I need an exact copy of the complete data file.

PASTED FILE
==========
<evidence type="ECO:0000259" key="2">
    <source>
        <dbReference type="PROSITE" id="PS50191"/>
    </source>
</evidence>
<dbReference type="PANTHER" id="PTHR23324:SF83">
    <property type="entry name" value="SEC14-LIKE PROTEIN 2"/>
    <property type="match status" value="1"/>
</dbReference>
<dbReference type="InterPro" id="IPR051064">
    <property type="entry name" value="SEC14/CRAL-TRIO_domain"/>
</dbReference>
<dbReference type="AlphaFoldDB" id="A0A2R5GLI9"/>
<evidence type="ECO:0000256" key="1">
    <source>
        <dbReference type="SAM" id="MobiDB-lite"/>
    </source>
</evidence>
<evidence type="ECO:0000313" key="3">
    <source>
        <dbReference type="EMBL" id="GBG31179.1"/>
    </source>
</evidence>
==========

<evidence type="ECO:0000259" key="2">
    <source>
        <dbReference type="PROSITE" id="PS50191"/>
    </source>
</evidence>
<dbReference type="PANTHER" id="PTHR23324:SF83">
    <property type="entry name" value="SEC14-LIKE PROTEIN 2"/>
    <property type="match status" value="1"/>
</dbReference>
<dbReference type="InterPro" id="IPR051064">
    <property type="entry name" value="SEC14/CRAL-TRIO_domain"/>
</dbReference>
<dbReference type="AlphaFoldDB" id="A0A2R5GLI9"/>
<evidence type="ECO:0000256" key="1">
    <source>
        <dbReference type="SAM" id="MobiDB-lite"/>
    </source>
</evidence>
<evidence type="ECO:0000313" key="3">
    <source>
        <dbReference type="EMBL" id="GBG31179.1"/>
    </source>
</evidence>